• Thu. Jul 18th, 2024

The King

ByZoe Miller

Feb 3, 2015
Image: www.mpodia.nl

Iranian-Dutch author Kader Abdolah’s latest novel The King, is at once ensconced in the heaviness of intrigue-laden historical fiction – think of the large oeuvre dedicated to the Tudors – and the deceptive light-footedness of a bedtime story. Translated from the Dutch by Nancy Forest-Flier and set in 19th-century Persia in the lavish court of Shah Naser, who is modelled upon the real-life Persian ruler Nasser al-Din Shah Qajar (1831-1896), Abdolah’s book levelly depicts the convictions and controversies of an ancient kingdom on the cusp of modernisation and Westernisation.

When his father dies, Shah Naser not only inherits the crown, but a Persia of poverty and illiteracy – a land on the brink of war, backed by alliances with England and Russia that are shaky at best. As one character puts it, the kingdom is “an ancient labyrinth of hidden power struggles, ancient resentments […] and powerful women who pull the strings behind closed doors.” The Shah must navigate this labyrinth if he wants to secure his country’s future; even as his path and his morals, become less and less clear.

Written in the third person and comprised of 64 terse chapters, The King oscillates, whip-fast, between settings and viewpoints. From the Shah’s palace rendezvous – with his meddling mother, his harem, a nefarious vizier, and countless other officials and associates – to his people’s uprisings in pursuit of democracy and industry, what Abdolah lays out on the table can, at times, be dizzying to absorb.

Though it would be easy to assume that the author’s compact, no-frills language would lend itself well to a tale that reflects upon the nature of storytelling, Abdolah’s sentences in their simplicity, begin to feel tedious even before the novel’s halfway point. Of course, part of the issue might stem from the translation. Perhaps a common phrase such as ‘slap in the face’ rings more poetically in Dutch.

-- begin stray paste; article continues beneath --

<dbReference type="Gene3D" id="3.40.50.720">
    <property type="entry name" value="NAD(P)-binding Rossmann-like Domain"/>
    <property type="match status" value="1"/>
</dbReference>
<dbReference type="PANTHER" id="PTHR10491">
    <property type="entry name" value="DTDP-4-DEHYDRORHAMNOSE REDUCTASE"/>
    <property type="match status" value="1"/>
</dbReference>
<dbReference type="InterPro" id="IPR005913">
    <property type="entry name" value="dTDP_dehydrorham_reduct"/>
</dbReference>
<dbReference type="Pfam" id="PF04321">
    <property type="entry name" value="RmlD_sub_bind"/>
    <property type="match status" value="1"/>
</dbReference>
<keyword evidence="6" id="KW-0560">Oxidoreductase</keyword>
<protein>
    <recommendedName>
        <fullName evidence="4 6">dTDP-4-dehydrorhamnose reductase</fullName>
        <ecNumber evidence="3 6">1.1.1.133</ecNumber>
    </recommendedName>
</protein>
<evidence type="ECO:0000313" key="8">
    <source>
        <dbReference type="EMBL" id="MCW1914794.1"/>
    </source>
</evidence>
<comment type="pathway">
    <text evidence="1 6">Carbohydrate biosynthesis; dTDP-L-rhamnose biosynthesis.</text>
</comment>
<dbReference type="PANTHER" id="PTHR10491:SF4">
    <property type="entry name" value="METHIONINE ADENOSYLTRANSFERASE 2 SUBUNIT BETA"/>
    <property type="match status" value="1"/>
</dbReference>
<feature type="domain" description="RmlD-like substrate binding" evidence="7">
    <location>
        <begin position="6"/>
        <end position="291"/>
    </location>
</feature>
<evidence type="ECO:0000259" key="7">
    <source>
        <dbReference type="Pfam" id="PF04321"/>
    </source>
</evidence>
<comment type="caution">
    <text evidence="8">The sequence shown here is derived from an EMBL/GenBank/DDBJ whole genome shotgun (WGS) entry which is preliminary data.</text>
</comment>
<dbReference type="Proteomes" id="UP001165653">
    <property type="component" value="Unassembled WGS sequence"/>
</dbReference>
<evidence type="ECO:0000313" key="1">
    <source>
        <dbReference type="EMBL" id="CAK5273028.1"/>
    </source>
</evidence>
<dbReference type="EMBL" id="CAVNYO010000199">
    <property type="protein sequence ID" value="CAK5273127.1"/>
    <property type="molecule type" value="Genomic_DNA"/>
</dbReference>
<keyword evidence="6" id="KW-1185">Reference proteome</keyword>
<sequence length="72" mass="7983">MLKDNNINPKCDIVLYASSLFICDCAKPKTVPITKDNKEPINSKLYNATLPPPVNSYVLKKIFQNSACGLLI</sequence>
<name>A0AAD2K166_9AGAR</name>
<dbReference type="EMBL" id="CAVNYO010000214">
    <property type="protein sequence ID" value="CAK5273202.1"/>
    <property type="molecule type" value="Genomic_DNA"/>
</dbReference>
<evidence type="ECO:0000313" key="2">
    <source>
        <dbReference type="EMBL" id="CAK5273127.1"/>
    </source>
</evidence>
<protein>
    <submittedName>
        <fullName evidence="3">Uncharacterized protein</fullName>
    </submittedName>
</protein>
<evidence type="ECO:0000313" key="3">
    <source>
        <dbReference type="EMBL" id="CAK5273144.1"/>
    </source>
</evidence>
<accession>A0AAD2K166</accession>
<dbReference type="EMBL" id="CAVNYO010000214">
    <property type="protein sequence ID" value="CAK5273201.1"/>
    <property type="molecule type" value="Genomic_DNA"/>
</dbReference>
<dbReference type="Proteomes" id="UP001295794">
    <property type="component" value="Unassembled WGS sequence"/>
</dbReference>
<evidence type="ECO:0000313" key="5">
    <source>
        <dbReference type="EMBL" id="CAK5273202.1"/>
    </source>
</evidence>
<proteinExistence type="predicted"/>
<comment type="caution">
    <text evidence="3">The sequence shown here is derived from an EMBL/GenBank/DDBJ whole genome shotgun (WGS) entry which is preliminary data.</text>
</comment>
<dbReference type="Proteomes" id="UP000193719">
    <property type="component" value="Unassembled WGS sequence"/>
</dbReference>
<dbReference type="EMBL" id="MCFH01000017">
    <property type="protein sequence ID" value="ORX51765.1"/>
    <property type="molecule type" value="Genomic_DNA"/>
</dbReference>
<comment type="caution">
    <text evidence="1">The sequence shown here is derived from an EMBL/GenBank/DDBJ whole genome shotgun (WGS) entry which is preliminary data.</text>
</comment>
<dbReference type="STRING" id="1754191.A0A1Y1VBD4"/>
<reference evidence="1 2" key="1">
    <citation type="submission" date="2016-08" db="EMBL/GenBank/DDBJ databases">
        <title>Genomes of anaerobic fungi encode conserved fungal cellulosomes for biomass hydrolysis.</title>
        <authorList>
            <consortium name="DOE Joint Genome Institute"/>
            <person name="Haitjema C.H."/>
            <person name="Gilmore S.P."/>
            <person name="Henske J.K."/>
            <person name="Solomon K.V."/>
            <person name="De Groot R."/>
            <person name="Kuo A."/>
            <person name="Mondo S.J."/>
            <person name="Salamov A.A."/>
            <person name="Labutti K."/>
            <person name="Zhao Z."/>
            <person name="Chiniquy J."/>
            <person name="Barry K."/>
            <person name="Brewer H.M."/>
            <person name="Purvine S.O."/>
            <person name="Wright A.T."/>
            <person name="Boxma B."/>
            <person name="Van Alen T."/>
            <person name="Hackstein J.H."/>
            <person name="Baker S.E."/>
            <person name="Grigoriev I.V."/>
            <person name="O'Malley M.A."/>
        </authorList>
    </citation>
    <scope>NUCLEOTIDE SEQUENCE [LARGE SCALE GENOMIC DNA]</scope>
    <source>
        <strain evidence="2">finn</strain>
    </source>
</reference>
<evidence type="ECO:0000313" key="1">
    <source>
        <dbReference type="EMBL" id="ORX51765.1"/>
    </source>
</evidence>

That is not to say, however, that The King lacks eloquence altogether, or that the book suffers from a pervasive dryness. One of Abdolah’s strong points is his manipulation of poetry and classical texts, including the Quran. The Shah enjoys reading and writing verse, and as Forest-Flier states in her translator’s note, one of his poems is based upon the medieval work The Gulistan of Saadi. To see Shah Naser compose poems adds a sheen of vulnerability to a character who is often stubborn and egoistic.

Abdolah, in postcolonial/historical revisionist fashion, also excels in drawing upon the names and politics of British figures for whom he harbours affection. For example, in real life, Edward Granville Browne was a British Orientalist with a passion for Persian history and literature. The character who bears Browne’s name in the novel shares the same interests and acts as an interpreter for the British embassy.

Grand in scope, The King succeeds in encapsulating a tumultuous moment in Persian history, even if the journey to modernity, as told by Abdolah, lacks momentum.

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